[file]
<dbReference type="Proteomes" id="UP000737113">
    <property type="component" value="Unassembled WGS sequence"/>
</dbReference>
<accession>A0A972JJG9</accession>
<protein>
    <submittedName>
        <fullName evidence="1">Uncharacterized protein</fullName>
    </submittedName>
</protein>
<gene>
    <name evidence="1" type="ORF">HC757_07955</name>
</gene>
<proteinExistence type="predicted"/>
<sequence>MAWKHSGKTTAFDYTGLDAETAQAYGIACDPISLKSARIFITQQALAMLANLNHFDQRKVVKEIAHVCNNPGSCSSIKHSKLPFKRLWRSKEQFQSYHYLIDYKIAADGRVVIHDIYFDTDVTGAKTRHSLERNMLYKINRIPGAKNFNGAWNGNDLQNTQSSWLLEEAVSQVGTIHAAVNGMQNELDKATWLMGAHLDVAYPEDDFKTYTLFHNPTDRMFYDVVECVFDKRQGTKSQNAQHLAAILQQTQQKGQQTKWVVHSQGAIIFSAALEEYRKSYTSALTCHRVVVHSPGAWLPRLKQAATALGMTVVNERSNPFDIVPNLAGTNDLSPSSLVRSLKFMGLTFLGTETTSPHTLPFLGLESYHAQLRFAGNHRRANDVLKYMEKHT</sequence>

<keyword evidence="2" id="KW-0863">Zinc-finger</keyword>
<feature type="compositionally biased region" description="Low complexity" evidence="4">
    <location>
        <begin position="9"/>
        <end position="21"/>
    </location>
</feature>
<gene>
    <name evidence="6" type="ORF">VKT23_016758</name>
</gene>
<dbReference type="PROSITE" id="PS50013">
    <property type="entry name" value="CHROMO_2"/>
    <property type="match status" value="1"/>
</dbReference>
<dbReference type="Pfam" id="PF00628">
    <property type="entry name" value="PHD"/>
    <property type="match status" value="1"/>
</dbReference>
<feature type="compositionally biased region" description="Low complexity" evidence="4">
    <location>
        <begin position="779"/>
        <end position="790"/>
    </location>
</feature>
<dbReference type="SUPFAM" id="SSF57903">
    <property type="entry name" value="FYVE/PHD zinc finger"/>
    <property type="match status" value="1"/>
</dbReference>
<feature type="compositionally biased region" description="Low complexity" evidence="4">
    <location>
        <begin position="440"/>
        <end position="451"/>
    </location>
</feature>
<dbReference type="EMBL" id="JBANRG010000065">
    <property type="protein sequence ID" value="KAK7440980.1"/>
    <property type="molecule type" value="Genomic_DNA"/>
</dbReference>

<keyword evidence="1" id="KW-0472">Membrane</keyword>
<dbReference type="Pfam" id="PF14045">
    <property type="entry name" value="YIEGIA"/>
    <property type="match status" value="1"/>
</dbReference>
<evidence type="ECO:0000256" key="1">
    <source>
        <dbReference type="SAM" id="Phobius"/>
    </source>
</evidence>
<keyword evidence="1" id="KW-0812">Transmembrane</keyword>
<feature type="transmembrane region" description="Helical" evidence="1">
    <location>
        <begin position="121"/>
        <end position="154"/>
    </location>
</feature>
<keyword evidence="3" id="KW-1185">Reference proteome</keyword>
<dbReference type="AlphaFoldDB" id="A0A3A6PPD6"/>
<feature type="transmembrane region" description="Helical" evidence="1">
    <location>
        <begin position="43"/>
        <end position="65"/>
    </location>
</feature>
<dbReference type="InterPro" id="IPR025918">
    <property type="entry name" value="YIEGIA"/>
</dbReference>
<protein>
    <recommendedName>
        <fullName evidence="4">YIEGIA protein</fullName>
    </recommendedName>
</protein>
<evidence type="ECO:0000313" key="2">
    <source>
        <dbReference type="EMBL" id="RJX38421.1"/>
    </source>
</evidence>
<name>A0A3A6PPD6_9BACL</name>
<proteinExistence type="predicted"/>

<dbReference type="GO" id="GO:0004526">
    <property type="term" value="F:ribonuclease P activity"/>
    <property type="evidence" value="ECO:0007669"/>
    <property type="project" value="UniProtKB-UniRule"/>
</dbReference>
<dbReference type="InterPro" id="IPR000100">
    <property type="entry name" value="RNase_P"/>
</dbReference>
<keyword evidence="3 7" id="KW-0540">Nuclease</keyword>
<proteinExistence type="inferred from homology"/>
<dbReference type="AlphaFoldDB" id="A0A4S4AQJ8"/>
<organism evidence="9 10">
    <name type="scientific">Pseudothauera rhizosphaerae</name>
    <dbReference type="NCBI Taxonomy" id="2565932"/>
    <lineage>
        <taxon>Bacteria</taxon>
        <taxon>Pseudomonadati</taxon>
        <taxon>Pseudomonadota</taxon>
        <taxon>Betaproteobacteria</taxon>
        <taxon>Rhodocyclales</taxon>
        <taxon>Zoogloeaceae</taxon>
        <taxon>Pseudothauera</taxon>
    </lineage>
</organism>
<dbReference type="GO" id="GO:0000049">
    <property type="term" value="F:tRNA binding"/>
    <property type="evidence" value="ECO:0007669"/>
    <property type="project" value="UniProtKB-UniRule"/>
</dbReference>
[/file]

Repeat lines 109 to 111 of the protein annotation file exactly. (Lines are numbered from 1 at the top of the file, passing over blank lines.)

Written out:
        <taxon>Pseudomonadati</taxon>
        <taxon>Pseudomonadota</taxon>
        <taxon>Betaproteobacteria</taxon>